You are viewing a read-only archive of the Blogs.Harvard network. Learn more.

Law Perfesser Talk

Law profs seem to be into the word “fungible”. I first heard it used aloud by one here about a year ago. I have a vivid visual memory of where I was – holy shit! someone said that out loud! y’all folks is fancy here! better look that one up!

I was chitchatting with another professor just now as I finished fixing her computer (hello Welchia my old friend). She told me she’s been using the machine in class for the first time this year; powerpoint presentations and whatnot. I asked her how the kids were liking it — she said they liked it, but she was a bit put off by their eyes being glued to the screen. That it felt like they weren’t paying attention to her anymore. “I could take my shirt off and nobody would notice! It makes me feel kind of fungible.”

Maybe they pick it up in contract law or something? Ah, OED sez it “belongs to Civil Law and to the general theory of Jurisprudence”.

5 Responses to “Law Perfesser Talk”

  1. vernica Says:

    How strange! I heard that word for the first time today. I had no idea what the person meant, but since it was casual conversation, I did not worry about it. But, the next time I hear it I will understand…Perhaps, I will add it to my regular vocabulary :).

  2. Ezra Cooper Says:

    “Fungible” has a more precise, and more onerous, connotation than merely “interchangeable,” one which has personal significance for me. It can refer to the phenomenon whereby the funds of, say, a country, can get freed up by a donation. E.g., you want to alleviate third-world hunger and not sponsor civil wars, so you make a donation of $100mil. to Somalia, e.g., and dog-ear those funds specifically for food. Somalia responds by taking the $100mil. of its own tax revenue that it was spending on food and putting it into improvements for the president’s house(s). Despite dog-earing your funds, you’ve effectively made a donation to the president’s home improvement fund.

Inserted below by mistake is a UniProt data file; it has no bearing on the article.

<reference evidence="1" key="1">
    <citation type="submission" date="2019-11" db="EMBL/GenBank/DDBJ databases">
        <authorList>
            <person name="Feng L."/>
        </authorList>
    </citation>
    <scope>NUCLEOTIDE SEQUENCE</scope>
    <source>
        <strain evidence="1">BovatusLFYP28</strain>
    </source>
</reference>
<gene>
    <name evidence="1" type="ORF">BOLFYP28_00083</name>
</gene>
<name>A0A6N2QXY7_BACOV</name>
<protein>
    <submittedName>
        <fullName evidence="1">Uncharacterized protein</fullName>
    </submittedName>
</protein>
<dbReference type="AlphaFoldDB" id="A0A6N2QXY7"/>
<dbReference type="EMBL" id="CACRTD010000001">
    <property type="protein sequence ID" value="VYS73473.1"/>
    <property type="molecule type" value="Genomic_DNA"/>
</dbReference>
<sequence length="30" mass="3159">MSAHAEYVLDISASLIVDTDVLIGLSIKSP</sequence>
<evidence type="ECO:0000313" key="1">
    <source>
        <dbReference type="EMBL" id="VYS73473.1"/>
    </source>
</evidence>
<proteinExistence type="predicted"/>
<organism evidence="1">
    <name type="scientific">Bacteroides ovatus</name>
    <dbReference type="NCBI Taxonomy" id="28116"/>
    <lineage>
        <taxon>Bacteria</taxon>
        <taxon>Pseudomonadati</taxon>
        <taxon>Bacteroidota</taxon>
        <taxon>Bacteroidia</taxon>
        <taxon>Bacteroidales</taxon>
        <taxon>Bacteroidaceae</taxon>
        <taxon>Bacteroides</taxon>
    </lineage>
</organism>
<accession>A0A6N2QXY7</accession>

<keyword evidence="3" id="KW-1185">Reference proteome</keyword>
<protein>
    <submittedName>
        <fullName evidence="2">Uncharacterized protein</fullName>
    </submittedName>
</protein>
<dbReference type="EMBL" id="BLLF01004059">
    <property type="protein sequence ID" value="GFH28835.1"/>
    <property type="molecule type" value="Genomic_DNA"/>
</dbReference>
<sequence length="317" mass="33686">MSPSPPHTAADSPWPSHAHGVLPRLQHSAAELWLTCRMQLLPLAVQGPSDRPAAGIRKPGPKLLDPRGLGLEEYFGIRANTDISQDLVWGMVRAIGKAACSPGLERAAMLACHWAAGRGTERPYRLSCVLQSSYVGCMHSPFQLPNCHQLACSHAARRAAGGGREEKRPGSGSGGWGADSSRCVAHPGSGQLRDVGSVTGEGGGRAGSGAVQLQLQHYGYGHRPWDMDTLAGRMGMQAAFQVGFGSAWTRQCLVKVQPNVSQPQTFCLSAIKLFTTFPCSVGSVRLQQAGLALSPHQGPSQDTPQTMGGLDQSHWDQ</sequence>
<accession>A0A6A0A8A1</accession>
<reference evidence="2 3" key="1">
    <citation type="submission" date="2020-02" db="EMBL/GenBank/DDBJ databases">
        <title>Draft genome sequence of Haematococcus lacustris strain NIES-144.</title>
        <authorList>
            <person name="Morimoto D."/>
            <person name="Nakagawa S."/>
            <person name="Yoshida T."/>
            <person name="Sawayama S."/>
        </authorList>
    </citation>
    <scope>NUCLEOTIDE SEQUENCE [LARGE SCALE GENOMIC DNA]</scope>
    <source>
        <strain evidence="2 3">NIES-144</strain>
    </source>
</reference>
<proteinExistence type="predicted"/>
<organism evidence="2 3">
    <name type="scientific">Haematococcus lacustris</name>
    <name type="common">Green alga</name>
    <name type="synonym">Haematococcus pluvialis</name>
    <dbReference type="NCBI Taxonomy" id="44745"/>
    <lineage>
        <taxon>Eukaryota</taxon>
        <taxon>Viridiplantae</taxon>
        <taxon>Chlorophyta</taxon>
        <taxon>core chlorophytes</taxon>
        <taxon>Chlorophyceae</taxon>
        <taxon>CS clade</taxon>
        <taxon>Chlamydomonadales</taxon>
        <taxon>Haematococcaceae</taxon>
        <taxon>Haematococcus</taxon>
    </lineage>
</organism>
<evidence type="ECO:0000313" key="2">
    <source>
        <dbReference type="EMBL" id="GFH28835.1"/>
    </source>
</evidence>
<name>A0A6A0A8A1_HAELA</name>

To take another example: you want a modest $100 donation to your very selective alma mater to be spent on scholarships for underfunded inner-city students such as yourself—students who are very much in the minority at said mater, and who are generally at a disadvantage in society as a whole because of lack of access to quality higher education. Hence, you check the box that deposits your donation in a fund for scholarships; administration responds by reallocating some of the unmarked billions that came in that year from more fruitful, and less picky, alumni, moving them out of the scholarship fund and into the “fancy parties for visiting dignitaries” fund. That’s fungible.

  3. Desultor Says:

    Gawrsh! That’s the kind of thing that would make me not want to ever give any money to my selective alma mater again!

    How are you supposed to do good with money if people pull slimey tricks like that?

  4. Desultor Says:

    Oh, and Vernica, that is wicked strange! I don’t know whether to interpret it as a divine hint to add “fungible” to my workaday vocabulary, or a divine admonition to avoid it. 🙂

  5. Rosie Peters Says:

    Question is, did the professor feel the need to take her shirt off while you worked on the computer? What a strange thing to say to you!
    How do you pronounce this new word for me – as in fungus or rhyming with grunge? I would hate to mispronounce it and appear uneducated.